We had seen the Night Market several evenings from a taxi heading out to other destinations, and on our last night we decided to go over for a taste. The most popular items seemed to be on skewers: beef, squid, tofu, starfish, snake, frog, silkworms, millipedes, crickets. You can see just about all of those in the pictures below. Mindful that we had a 24-hour journey back to the to US the next morning, and that 30,000 ft might not be the best elevation for experiencing the ill effects of ingested insects, we stuck to more ordinary fare: a nice stuffed sandwich with chicken and other ingredients fresh off the griddle, and some vegetable pot stickers. And enterprising young man worked his way through the crowd with a sack of cold cans of Yanjing, which came in quite handy. All in all, a feast for the eyes as well as the mouth.

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    Donghuamen Night Market
    Donghuamen Avenue at Wangfujing
    Dongcheng District


    STEAK & EGGS

    A classic greasy spoon, run by an American, in case you get an urge for a cheeseburger or an American breakfast on your way to or from the Friendship Store, Silk Alley, etc. Hits where it aims.

    Steak & Eggs
    Xiushui jie (Behind the Friendship Store)
    86 10 6592 8088
    http://www.beijingtraveltips.com/restau ... d_eggs.htm


    COURTYARD

    The CourtYard is basically a very good contemporary restaurant with a good wine list, in a nice spot overlooking the Forbidden City. J had the onion tart with parmesan for starters, and pork chop with prune and mushroom for entrée. L started with the arugula salad and dined on the chicken breast with lemongrass and curry. We shared the lemongrass creme brulee for dessert.

    Given the kind of meal you can have for $20 for two in Beijing (including the first four meals described above), the locals probably consider the prices here obscene, but they're still less than you'll pay for similar fare in the States. Nothing bowled us over here, but it was a nice "spacer" to keep authentic local fare from growing too familiar. The lemongrass crème brulee was nice too.

    CourtYard
    95 Donghuamen Ave (east gate of the Forbidden City)
    86 10 6526 8883

    That's it -- can't wait to go back.
  • Post #28 - April 23rd, 2006, 9:19 pm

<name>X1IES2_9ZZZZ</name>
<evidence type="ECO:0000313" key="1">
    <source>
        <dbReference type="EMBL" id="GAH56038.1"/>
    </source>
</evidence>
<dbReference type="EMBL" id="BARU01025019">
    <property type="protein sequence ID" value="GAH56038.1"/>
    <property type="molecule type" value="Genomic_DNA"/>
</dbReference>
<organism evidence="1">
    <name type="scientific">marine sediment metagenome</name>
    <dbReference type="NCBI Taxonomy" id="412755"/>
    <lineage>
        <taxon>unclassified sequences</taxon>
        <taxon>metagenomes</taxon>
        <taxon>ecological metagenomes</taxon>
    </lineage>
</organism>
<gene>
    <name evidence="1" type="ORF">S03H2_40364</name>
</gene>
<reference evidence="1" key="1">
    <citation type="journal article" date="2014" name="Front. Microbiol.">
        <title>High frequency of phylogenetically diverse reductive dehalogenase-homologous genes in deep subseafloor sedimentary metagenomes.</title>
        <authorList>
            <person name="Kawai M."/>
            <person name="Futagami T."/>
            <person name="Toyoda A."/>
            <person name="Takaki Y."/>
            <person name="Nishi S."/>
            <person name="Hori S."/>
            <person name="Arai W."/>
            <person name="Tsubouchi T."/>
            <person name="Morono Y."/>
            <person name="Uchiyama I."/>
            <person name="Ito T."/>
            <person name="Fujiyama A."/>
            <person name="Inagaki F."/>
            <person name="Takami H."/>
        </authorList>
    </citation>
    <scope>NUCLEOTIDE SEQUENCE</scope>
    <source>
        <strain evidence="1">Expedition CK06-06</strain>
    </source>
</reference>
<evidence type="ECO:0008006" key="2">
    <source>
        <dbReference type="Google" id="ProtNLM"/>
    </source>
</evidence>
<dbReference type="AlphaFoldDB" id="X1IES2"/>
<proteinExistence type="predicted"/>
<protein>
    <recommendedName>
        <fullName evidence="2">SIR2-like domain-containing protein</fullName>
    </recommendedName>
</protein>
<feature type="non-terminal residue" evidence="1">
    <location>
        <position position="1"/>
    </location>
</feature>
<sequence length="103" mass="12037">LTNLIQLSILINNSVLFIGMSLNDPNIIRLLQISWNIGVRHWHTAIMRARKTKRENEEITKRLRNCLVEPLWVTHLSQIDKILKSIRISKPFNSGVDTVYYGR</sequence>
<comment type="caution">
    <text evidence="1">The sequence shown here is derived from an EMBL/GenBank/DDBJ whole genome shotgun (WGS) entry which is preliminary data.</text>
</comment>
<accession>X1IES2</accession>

Post #28 - April 23rd, 2006, 9:19 pm Post #28 - April 23rd, 2006, 9:19 pm
    NR706 - great photos, they brought back a lot of memories of my visit to Beijing ~1998. I ate at the same Peking Duck restaurant and fish farm. When we ate at the fish farm, we had these makeshift hook and line on a bamboo stick that they gave us to "fish" up our meal. We had trout grilled as you did and also a salmon that they sashimi-ed for us immediately; Thinking back re: parasites that was probably a high-risk activity to eat "fresh" sashimi. The vegetable you labeled bamboo shoots looks more like "shaved/peeled" gai lan stems (Chinese broccoli). I agree that the "local herb/weed" looks very much to be like on-choy or tong-sum-choy (in Cantonese - the hollow vegetable); Also looks like it was cooked traditionally in a little bit of fermented beacurd (hence the murky off-white sauce). Great photos.
  • Post #29 - April 23rd, 2006, 11:26 pm
    Post #29 - April 23rd, 2006, 11:26 pm Post #29 - April 23rd, 2006, 11:26 pm
    Jay - thanks for the nice comments. When the dish at Royal Palace was identified to us by our local guide as bamboo shoots, I vaguely remember thinking at the time that it didn't seem right, but there was so much else going on, I didn't question it. In retrospect, I'm pretty sure you're right about it being gai lan stems.

    At the fish farm, they were almost impossible to catch using a net. I can't imagine trying it with a hook and line. But you're also right about the bean curd - I'd forgotten about that added flavor.

    J - two things about the Donghuamen Market off Wangfujing. I wish I'd gotten food pix as good as yours; I don't know why I wasn't shooting pix that night. But I was intrigued by the musical performance that took place at one end, on a stage over the food stalls.
    Image

    And, of course, at the other end, there were stands with a few souvenirs.
    Image
  • Post #30 - April 24th, 2006, 6:30 am
    Post #30 - April 24th, 2006, 6:30 am Post #30 - April 24th, 2006, 6:30 am
    Wow -- we didn't see any musical performance the night we visited the market -- maybe it's a weekend thing? How cool.

    BTW, re fish farms, it's amazing how many of those places you see along the road on the drive out to the Great Wall at Mutianyu. There must be about a dozen out there, each with their little concrete pool, outdoor patio, dining room, and parking lot jammed with cars. I doubt I would even have known what I was looking at -- people with long poles standing around a swimming pool -- if I hadn't read your post and put two and two together!